Back during the People's Lockout of Naught Four and Five, the NHL rules and competition gurus handed down some significant tweaks to goaltender equipment sizes. Since then they've been on a somewhat bi-annual crusade to continue to scale down goalie gear. This off-season saw them take a closer look at the portion of the goalie's leg pads that extend above the knee, known as the thigh-rise.
The mechanism to date to control thigh-rise limits has been as a function of the player's knee-to-hip measurement. The restriction was placed at 55% of this distance. The NHL Players Association had staunchly refused to have a separate maximum length imposed, such as 8 inches max, as they contend this would unfairly punish taller goalies (who would presumably have a higher allowable thigh-rise when taken as a function of the knee-to-hip measurement) or unfairly benefit shorter goalies (who could presumably have the maximum 8 inches regardless of its proportion to their knee-to-hip measurement). The league also attempted to force a mandatory curve into the top of the pads to prevent the stiff thigh rises favored by some goalies. This off-season the league and association did manage to approve a 10% reduction to the measurement, resulting in a maximum thigh rise of 45% of the knee-to-hip measurement. Initial responses to the rule change were tepid.
The results have been varied. According to reports, Corey Crawford, Marc Andre Fleury and Jonathan Bernier had about 2 inches taken off the top of their pads. Roberto Luongo has about half an inch. Man crush Henrik Lundqvist also saw a reduction. Craig Anderson appeared to lose a little over an inch:
2012 vs 2013 - just some slight changes (per league rules). pic.twitter.com/VH1ahmegdW— Craig Anderson (@CraigAnderson41) August 22, 2013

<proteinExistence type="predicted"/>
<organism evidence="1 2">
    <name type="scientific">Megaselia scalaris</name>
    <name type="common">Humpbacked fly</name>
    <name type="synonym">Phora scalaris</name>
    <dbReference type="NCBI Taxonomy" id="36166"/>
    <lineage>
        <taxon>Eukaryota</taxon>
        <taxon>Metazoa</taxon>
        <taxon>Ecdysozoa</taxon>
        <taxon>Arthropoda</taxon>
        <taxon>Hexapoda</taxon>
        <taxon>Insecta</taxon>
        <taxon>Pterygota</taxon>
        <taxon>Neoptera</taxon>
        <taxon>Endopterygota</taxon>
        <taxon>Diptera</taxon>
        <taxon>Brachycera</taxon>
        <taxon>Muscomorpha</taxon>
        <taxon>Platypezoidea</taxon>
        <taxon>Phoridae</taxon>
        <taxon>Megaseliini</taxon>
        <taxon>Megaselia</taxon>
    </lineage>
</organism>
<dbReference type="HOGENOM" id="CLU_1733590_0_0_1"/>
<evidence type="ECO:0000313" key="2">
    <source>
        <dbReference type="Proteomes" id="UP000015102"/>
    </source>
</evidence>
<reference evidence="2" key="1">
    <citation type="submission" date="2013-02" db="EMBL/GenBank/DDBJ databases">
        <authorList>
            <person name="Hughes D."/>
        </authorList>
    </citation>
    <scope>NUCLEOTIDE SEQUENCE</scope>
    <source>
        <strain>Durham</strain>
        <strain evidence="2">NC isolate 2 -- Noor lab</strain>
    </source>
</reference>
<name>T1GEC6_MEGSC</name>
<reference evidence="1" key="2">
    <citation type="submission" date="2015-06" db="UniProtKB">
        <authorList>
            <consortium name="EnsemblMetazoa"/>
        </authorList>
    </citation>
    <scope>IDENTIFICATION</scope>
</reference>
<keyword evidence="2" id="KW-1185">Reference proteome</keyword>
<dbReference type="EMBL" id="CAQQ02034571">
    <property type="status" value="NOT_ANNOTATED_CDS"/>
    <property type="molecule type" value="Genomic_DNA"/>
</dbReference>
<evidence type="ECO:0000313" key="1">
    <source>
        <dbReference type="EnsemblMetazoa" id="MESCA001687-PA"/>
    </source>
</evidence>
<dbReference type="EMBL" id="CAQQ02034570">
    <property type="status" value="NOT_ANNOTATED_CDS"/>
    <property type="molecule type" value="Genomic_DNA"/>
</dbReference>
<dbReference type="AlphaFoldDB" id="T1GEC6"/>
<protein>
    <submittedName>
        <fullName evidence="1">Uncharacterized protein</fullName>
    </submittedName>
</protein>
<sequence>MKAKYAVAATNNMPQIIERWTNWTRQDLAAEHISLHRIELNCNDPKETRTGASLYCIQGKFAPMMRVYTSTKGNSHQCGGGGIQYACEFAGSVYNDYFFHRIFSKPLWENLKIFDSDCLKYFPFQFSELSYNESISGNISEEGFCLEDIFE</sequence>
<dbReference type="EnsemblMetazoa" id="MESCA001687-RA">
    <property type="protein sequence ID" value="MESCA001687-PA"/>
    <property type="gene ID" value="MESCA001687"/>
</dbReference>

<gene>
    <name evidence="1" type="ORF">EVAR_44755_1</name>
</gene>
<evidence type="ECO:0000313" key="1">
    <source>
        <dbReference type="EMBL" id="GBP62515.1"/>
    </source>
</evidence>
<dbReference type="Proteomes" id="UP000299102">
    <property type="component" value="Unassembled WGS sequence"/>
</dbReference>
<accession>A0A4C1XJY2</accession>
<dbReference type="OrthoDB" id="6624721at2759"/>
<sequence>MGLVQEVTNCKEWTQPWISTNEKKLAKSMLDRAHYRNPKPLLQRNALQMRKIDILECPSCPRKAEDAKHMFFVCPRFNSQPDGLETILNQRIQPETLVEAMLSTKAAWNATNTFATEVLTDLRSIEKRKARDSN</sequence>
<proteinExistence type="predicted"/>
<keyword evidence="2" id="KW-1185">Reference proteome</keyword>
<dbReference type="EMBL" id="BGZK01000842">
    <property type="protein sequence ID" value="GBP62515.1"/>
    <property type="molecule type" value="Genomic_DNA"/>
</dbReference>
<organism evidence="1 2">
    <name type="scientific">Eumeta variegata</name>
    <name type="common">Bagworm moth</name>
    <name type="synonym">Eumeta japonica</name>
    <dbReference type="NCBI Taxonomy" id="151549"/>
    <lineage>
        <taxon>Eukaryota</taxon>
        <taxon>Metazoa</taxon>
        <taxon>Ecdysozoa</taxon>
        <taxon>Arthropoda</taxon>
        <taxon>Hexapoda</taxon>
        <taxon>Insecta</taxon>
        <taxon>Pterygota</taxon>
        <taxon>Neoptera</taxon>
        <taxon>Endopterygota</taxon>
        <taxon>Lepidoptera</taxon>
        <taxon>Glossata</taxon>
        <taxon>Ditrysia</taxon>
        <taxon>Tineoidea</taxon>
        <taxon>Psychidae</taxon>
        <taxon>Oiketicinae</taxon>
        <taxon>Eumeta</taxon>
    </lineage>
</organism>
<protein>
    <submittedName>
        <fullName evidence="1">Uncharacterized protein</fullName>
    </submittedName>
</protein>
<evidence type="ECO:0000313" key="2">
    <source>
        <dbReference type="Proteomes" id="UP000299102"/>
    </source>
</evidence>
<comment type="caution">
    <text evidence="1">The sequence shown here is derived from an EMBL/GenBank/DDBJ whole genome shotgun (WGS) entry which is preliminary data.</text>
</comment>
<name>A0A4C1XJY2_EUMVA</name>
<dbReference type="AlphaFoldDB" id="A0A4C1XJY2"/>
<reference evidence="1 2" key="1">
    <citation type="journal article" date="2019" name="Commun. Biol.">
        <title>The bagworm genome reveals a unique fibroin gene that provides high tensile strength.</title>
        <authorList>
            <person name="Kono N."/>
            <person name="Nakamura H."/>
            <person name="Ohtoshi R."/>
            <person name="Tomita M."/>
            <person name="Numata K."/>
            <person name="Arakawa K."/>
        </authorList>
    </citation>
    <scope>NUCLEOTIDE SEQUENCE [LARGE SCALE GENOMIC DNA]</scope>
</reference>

The real concern with any change to portions of the equipment that provide any degree of protection is injuries. Several prominent goalies have expressed concern about increased knee injuries as a result of the rule change, including our own Jean-Sebastien Giguere.
“Guys knees are going to be more exposed. I know the League is trying to shrink knee protection again, but this is something I would have a real problem with. Just looking at some of the guys, in my mind their knee protection is not enough and they are going to get hurt. There has got to be a limit on how much you can alter goalies equipment before they get hurt and I think we are close to that limit."
The changes have also brought out the usual gaggle of complainers about goalie gear size compared to the good old days (you know when everybody played without masks LIKE MEN, skate saves were still thought to be somehow useful, and you could legally have AMERICAN child labor). Remembering back to the "glory days" for a basis of comparison to modern goaltending is a fool's game. Nobody plays any aspect of the position with anything even remotely resembling the era of 11" deer hair pads and wooden sticks. There's no other way to say it other than this: Goalies today are BETTER than they have ever been in the past.
If anybody was following the conversation I was having with Dario and wflan a couple of weeks ago, you probably know how I feel about this stuff. The short version is this: I don't expect anything approaching an appreciable increase in goal scoring as a result of this rule change. Goalies today are too fast, too strong and too talented to let a small tweak like this markedly affect how they play or perform. Goaltender equipment is a convenient scapegoat for a league that is backsliding on interference enforcement and trapping systems and watching the goals-per-game number slowly tick down again. Even if, for some unfathomable reason, we do see the occasional 5-hole goal I think it's important to remember Giggy's advice:
“Coaches and GMs, you guys want that, you’ve been asking for more goals [through the] five hole, so if your goalie gives up a goal five hole, you need to take a breath and remember that you asked for it.”